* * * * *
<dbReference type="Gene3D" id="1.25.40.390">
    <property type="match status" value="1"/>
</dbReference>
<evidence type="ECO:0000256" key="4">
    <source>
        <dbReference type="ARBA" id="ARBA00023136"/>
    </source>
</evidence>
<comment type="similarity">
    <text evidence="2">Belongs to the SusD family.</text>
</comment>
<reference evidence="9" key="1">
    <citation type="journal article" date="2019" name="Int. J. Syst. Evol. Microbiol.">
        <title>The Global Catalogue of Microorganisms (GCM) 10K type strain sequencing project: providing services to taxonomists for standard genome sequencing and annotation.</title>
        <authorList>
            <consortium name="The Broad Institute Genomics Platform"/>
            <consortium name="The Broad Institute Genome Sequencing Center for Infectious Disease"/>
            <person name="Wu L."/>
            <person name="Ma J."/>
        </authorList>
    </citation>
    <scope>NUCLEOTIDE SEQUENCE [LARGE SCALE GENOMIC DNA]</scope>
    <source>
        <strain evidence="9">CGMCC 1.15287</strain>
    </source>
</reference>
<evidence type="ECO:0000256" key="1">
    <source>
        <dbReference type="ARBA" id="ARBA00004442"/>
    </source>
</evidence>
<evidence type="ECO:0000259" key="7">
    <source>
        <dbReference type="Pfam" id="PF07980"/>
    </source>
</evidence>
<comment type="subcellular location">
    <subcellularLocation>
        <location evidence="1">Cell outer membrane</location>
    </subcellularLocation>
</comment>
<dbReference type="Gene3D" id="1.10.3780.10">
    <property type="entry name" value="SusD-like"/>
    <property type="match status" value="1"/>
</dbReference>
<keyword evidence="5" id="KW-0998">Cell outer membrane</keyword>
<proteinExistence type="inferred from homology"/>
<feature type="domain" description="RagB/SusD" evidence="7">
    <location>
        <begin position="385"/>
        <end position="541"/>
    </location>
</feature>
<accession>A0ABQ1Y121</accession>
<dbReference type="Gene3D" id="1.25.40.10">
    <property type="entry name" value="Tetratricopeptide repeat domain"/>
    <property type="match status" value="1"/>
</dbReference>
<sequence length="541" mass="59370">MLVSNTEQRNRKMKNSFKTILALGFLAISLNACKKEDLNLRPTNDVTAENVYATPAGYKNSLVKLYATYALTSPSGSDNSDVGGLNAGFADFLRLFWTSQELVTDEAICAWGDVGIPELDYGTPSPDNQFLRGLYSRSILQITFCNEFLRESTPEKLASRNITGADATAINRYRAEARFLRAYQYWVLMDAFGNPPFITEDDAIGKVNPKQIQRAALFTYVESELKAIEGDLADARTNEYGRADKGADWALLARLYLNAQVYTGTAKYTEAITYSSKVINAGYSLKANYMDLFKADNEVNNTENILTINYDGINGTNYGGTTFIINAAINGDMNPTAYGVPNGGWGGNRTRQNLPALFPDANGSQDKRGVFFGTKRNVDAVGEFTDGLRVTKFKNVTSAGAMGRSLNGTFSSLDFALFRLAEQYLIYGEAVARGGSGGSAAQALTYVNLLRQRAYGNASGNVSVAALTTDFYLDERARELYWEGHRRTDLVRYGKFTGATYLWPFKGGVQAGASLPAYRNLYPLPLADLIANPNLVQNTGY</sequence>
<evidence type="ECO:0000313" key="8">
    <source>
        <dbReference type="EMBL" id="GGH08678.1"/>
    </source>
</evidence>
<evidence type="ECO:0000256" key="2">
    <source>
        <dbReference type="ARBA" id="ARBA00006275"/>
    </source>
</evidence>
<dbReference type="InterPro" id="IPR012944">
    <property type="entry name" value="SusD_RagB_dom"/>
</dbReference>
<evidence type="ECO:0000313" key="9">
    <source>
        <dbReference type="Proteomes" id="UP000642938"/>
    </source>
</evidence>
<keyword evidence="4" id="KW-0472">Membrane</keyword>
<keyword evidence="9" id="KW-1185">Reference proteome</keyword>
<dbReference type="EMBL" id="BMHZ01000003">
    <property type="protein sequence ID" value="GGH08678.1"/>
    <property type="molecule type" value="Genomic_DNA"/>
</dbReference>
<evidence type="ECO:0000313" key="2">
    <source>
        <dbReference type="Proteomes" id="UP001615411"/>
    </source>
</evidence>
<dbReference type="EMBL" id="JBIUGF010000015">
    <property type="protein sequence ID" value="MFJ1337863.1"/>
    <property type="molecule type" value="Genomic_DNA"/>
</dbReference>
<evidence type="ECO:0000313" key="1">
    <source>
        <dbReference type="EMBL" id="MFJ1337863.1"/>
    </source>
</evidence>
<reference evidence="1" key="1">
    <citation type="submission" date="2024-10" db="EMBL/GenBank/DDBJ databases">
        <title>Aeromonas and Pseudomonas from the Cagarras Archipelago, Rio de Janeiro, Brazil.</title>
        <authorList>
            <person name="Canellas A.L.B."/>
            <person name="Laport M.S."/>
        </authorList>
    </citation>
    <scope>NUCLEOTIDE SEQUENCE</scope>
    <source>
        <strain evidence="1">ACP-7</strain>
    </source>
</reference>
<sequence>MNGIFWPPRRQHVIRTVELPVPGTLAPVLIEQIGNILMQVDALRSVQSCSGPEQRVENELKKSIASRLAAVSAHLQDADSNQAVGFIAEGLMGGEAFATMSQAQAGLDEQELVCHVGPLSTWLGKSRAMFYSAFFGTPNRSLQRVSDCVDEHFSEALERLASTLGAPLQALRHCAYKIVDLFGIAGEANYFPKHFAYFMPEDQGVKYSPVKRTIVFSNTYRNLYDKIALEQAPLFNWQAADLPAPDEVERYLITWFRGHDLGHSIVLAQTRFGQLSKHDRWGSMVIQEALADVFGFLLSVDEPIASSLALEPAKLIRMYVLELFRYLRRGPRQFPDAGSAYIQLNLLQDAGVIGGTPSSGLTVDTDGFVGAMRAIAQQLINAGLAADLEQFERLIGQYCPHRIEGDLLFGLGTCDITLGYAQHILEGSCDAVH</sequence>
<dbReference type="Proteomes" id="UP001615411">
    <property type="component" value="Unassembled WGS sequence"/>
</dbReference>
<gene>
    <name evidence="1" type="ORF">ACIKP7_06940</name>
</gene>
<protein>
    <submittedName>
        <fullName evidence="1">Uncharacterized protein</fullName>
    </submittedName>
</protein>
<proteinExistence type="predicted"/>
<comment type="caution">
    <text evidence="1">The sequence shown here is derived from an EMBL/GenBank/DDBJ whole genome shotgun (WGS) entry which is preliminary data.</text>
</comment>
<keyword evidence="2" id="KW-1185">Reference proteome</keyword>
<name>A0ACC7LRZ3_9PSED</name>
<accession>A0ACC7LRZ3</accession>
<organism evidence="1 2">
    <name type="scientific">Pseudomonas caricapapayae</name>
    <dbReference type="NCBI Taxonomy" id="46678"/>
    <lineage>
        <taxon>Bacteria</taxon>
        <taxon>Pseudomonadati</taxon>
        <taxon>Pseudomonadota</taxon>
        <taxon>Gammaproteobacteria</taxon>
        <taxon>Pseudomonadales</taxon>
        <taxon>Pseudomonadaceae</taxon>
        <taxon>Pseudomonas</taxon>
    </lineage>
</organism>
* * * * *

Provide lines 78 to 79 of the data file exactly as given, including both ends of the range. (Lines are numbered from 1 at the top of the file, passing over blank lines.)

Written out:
<keyword evidence="4" id="KW-0472">Membrane</keyword>
<keyword evidence="9" id="KW-1185">Reference proteome</keyword>